In 2009, Martha Gay Scroggins initiated the Guelph Centre for Urban Organic Farming (GCUOF) on undeveloped land at the edge of the University of Guelph Arboretum. Ten years later, GCUOF is completely off-grid with a solar energy system that pumps water from an on-site well. As a certified organic farm and research facility, GCUOF is committed to avoiding all oils and plastics (including farm tools such as tractors) as well as any artificial fertilizers.
“I love when students come in with a curiosity and compassion about the growing of food,” she said. “Everyone has something to learn from an organic farm like GCUOF.”
In 2013, one of Scroggins’ students approached a campus café for coffee grounds to turn into compost at the farm as part of a research project. The student later connected with the Sustainability Office to expand her efforts to collect coffee grounds from other campus coffee shops. As time went on, a small but mighty composting volunteer group took form.
In the last few years, the composting program has come full circle. Connections have been made with four on-campus kitchens to collect their organic waste to go to GCUOF in addition to the coffee grounds still being collected from cafés. In turn, Hospitality Services purchases fresh, home-grown produce and flowers from the farm, creating a sustainable, circular food system at the university.
Scroggins says that the most surprising thing to come out of the composting program is the effect the coffee grounds have had on the soil. “The addition of coffee grounds to our usual compost has helped to decrease insect pressure, increasing the chance of growing much better vegetables,” she said. “Our seeds get better and better every year.”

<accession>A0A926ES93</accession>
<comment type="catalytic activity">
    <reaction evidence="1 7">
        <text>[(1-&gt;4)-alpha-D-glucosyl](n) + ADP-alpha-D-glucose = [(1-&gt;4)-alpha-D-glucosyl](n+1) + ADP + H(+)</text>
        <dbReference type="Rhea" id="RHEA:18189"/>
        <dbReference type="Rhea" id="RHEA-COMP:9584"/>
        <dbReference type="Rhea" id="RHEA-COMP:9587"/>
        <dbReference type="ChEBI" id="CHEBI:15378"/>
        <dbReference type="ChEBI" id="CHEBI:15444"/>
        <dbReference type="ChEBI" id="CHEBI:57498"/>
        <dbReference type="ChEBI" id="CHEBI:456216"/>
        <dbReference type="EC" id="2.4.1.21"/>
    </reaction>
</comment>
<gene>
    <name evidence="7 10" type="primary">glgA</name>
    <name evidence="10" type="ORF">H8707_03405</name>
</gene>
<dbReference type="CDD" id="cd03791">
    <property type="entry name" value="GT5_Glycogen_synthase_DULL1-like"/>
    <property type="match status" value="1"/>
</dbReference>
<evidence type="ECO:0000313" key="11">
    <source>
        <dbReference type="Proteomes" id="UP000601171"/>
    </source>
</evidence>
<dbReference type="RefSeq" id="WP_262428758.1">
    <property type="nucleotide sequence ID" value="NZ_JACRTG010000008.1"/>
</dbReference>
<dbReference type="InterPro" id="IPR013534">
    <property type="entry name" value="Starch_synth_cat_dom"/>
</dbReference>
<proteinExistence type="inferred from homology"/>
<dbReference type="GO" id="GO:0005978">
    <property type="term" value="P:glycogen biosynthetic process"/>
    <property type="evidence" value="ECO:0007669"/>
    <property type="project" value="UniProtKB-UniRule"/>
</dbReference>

Not many universities can say that they serve food grown on their own campuses. It takes a dedicated group of individuals to keep all of the parts of this food system running.
Natalie Vasilivetsky, Composting Coordinator in the University’s Sustainability Office, says it’s truly an interdepartmental effort.
“This is an amazing collaboration between the Sustainability Office, Hospitality, and the Guelph Centre for Urban Organic Farming,” said Vasilivetsky. “The bees from our own apiary also help pollinate the plants.”
It’s also the personal connections that really make the difference. “People are more likely to be careful about what they’re putting in the compost if they know where it’s going and who will have to deal with it on the other end,” she says.
To taste organic produce farmed by this hard-working team, community members are encouraged to stop by GCUOF’s weekly market during harvesting season. All proceeds are put back into the farm or into the community through seedling donations to local neighbourhood garden groups, food banks, and a women’s shelter.